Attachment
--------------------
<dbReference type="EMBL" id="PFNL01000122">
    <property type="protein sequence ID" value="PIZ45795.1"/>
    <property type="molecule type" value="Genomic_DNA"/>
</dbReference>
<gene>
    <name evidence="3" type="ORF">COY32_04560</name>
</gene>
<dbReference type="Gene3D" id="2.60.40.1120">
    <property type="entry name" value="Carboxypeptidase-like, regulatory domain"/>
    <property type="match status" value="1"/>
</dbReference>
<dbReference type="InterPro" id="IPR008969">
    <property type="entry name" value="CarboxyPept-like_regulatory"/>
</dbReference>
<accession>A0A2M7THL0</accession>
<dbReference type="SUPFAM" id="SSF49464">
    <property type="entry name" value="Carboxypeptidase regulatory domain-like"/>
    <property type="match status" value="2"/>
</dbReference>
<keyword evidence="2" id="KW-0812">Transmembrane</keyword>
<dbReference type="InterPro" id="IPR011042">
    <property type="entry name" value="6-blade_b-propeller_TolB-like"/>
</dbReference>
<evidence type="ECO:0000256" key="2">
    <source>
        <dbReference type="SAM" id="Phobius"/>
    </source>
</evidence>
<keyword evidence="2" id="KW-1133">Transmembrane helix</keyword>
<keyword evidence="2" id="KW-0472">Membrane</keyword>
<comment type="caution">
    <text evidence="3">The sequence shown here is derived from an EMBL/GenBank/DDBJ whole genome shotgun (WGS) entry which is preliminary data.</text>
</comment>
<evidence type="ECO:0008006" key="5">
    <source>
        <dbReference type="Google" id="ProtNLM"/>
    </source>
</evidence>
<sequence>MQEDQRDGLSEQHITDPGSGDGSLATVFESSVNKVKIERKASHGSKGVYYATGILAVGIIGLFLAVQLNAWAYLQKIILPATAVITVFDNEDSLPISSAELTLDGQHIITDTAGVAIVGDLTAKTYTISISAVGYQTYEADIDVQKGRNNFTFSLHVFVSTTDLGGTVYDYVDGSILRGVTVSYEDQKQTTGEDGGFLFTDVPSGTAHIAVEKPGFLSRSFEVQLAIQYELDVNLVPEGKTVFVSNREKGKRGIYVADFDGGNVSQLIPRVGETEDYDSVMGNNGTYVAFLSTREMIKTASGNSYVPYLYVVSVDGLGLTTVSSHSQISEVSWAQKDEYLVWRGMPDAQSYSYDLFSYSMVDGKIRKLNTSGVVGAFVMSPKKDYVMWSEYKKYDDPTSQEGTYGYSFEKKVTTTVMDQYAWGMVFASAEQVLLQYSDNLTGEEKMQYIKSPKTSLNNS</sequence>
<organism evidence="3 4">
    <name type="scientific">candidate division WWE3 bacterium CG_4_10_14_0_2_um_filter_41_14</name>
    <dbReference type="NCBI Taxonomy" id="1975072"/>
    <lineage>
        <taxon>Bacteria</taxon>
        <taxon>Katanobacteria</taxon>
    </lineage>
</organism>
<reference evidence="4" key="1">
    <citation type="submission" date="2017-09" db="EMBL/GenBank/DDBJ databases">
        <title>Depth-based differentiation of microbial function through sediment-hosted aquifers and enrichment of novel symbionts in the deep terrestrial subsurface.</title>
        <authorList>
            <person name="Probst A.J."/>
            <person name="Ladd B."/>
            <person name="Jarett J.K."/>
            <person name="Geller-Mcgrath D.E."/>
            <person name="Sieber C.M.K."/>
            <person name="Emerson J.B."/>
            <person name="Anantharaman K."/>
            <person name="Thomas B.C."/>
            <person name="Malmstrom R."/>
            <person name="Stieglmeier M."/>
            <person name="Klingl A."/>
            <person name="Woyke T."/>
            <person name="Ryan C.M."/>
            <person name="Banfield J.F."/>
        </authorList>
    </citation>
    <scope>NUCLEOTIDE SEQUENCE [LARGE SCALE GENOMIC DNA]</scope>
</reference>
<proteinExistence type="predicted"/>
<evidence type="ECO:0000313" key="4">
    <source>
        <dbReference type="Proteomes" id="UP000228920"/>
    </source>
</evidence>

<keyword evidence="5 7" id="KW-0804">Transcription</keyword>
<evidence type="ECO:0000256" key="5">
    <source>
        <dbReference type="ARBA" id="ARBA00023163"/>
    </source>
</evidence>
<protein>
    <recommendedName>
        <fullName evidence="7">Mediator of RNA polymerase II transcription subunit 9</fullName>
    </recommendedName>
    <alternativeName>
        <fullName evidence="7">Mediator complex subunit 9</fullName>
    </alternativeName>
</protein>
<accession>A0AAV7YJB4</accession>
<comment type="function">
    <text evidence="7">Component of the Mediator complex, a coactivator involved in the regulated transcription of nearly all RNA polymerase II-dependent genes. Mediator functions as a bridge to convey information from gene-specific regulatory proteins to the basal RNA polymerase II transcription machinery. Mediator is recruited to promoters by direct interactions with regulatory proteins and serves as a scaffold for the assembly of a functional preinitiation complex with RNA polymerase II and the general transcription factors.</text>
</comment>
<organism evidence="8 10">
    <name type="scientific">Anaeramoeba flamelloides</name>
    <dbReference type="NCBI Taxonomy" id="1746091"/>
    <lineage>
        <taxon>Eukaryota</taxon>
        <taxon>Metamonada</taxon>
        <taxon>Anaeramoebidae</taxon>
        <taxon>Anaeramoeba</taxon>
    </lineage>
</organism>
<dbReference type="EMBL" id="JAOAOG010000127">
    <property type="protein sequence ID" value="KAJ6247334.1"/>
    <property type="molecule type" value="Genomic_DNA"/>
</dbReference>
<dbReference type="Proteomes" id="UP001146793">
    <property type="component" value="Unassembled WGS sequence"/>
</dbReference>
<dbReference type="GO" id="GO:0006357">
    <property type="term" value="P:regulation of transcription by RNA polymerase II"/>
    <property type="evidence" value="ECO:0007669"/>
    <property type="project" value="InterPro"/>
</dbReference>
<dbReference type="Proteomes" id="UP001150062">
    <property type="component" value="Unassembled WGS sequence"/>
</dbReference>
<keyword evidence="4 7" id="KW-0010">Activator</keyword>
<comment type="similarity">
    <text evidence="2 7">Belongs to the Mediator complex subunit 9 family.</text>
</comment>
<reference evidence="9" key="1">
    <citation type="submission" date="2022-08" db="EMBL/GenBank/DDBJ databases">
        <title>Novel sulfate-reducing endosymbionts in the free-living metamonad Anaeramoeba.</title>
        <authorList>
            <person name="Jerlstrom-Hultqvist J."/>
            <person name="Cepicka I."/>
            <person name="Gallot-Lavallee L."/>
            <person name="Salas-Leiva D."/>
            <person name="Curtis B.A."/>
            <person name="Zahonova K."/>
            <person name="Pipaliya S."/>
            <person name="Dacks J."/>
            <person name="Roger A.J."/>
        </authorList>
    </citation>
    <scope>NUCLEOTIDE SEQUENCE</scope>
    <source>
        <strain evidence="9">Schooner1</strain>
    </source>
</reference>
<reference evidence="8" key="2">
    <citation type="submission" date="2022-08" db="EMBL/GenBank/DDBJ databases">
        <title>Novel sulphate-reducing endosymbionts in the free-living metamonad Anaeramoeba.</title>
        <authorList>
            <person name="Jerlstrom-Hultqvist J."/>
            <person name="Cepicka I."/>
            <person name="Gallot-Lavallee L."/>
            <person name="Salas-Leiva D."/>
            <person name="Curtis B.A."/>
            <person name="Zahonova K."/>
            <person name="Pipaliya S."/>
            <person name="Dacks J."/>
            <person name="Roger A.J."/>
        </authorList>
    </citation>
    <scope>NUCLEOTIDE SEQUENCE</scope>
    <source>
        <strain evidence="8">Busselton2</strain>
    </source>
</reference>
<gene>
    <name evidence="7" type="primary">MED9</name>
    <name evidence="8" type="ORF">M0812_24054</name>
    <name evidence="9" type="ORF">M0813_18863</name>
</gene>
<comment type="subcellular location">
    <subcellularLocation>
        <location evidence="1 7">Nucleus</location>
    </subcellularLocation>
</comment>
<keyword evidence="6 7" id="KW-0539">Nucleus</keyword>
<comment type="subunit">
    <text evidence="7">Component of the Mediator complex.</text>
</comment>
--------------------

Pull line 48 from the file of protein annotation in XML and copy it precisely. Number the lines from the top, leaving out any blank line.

<reference evidence="4" key="1">